the irl revolution: how friendship is moving offline
As Facebook fatigue sets in, we examine the ways in which millennials and Generation Z are finding fun offline, from co-living communes to phone bans.
Photography Petra Collins for Me and You
It's no secret that we're in the midst of a massive social media backlash (and backlash to said backlash). The latest chapter involves teen insta-star Essena O'Neill's viral campaign to expose Instagram fraud and leverage her influence to create a "positive collaborative forum for individuals to talk about REAL WORLD stuff." But whether you buy into her IRL movement or see it as a publicity gimmick, new insights into young adult friendships reveal that O'Neill, however controversial, is consistent with the millennial push to move offline and reconnect in real life.
For the past ten years, so many of our interactions have occurred within the silos of computer screens and smartphones. We've tweeted, texted, instant messaged, blogged, Instagrammed, liked, snapped, and swiped right. Entire careers and personalities were born (and died) without even stepping foot outside. Now that our ability to use these platforms to craft false realities has been more than sufficiently proven (and "catfish" is officially a verb), young people are yearning for something deeper and more authentic.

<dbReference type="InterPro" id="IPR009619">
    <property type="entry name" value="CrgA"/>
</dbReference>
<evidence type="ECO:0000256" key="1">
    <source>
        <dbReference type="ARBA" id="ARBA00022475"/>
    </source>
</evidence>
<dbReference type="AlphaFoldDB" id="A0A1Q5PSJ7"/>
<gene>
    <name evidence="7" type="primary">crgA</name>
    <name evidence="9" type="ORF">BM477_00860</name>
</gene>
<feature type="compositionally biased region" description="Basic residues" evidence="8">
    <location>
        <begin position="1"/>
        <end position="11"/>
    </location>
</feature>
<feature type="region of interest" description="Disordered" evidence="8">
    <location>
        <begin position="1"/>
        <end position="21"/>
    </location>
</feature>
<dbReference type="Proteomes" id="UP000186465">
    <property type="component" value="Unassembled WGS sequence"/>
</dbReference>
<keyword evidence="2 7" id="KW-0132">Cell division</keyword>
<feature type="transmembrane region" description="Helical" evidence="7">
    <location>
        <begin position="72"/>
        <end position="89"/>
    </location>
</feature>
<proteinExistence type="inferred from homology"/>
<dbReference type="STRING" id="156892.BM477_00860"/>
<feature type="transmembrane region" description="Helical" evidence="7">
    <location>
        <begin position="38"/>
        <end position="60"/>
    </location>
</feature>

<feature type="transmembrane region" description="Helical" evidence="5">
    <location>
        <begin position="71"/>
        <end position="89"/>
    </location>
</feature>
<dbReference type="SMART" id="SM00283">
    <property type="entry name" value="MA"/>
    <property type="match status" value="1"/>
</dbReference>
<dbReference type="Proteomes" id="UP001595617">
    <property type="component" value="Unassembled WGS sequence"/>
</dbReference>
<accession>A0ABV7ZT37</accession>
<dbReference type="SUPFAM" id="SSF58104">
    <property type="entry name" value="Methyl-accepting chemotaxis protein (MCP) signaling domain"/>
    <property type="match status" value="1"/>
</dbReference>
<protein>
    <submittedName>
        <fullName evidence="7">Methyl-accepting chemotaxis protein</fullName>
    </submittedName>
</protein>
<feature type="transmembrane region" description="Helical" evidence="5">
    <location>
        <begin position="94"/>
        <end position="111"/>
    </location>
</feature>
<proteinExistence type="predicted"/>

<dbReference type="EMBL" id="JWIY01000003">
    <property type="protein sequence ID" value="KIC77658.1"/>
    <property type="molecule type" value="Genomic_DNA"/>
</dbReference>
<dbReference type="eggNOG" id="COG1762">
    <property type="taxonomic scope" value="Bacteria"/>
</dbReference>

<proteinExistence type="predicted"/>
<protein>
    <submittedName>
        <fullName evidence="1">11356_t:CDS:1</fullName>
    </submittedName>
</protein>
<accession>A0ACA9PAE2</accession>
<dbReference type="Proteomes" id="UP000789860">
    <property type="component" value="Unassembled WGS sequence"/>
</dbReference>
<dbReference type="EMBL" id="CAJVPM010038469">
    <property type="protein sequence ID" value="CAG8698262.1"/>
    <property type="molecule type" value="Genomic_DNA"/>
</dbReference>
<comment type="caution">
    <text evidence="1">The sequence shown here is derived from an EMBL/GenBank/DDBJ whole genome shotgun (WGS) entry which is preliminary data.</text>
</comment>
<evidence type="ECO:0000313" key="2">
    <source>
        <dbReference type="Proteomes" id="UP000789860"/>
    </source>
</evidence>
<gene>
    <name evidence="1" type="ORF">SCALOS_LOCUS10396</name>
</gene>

Offline, geography has made IRL connection a challenge. Vox reports that major US cities are seemingly designed to keep people apart, with young adults priced out of highly walkable neighborhoods, thus eliminating opportunity for healthy spontaneous connections.
What's more, the rise in celebrity girl squads has fetishized the very idea of friendship.
In The Female Friendship Myth, Phoebe Maltz Bovy argues that due to our obsession with celeb BFFs like Taylor Swift and her gang, and the Jenner/Hadid posse, "lacking a gang of female friends is a greater stigma than being single." If we we were once jealous of girls with boyfriends, our envy has been redirected to girls with...lots of girlfriends. When we see images of hardcore girl-on-girl bonding we feel like everyone is hanging out without us. Thankfully, there's an app for that!